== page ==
Moving on to the Dapol ex LSWR Adams B4 0-4-0t, first announced in March 2014  it has now hit the retailers.

Dapol B4 No. 88

My immediate first impression is that the model is quite light, certainly lighter than recent small tank releases such as the Horny Peckett and the Hatton’s Andrew Barclay. Despite the lack of weight they have run nicely albeit briefly on Canute Road Quay.

A rear 3/4 view of No. 88

The B4s were not a large class but as usual were a minefield of subtle and not so subtle variations over time such as: cabs, boilers, chimneys and buffers.

A view of BR late crest version No. 30096. Note the larger buffers (none are sprung) and different style cab

Dapol have tooled for some of these variations but have also managed at first glance to achieve a few errors including: possibly the number of boiler bands, variation combinations not appropriate to the particular livery (such as buffer head sizes), missing injector, missing front middle lamp iron (as fitted to some prototypes at the base of the smokebox door) and the cab ventilation holes just under the roof line front and rear are raised mouldings rather than actual holes (a possible translation from CAD to tool issue).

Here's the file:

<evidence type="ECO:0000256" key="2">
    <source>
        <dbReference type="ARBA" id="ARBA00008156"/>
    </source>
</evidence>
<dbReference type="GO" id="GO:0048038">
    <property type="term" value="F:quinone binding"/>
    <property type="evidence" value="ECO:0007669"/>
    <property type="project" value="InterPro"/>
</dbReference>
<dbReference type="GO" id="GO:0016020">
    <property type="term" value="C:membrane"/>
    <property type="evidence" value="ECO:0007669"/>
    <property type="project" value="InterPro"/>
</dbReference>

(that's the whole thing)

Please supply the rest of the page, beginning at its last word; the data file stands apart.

B4s No. 30089 and 30096 front comparison

I also note that on the BR livery version the smokebox door number plate is unusually completely a transfer rather printing on a moulded or an etched plate (although this may possibly be an advantage to those like me that will be repainting into an earlier livery).

Rear cab comparison between No. 30096 and 30089

There is also a pronounced joint line apparent around the front of the smokebox.

Electrical Pick ups are, as you would expect and indeed necessary, wipers on all the rear of four wheels with an open slew wound five pole motor (rather than now more common can motors) driving the rear axle via a flywheel and gear tower.

A trio of B4s

It also features a firebox glow which is quite dim, especially at low speeds on DC but might appear consistently brighter on DCC. No separate items are supplied for the owner to fit, with thee exception of a  unique very wide replacement tension lock coupling bar, but I am not convinced it will work well in conjunction with the lightly sprung close coupling NEM pocket.

Despite the initial comments above, I am sure the Dapol B4 will still be popular with most SR modellers and from normal viewing distances looks ok and runs well.

Normal service of posting will be back in a couple of weeks, with perhaps more on the B4 and also some views of the Heljan 07.

 *footnote, it is unfortunate to record that Guard Roland although based at Woking at the time of the competition moved shortly after to Torrington (one of the ACE’s destinations) but sadly just six years later became the only person to killed on the North Cornwall Railway due to a shunting accident.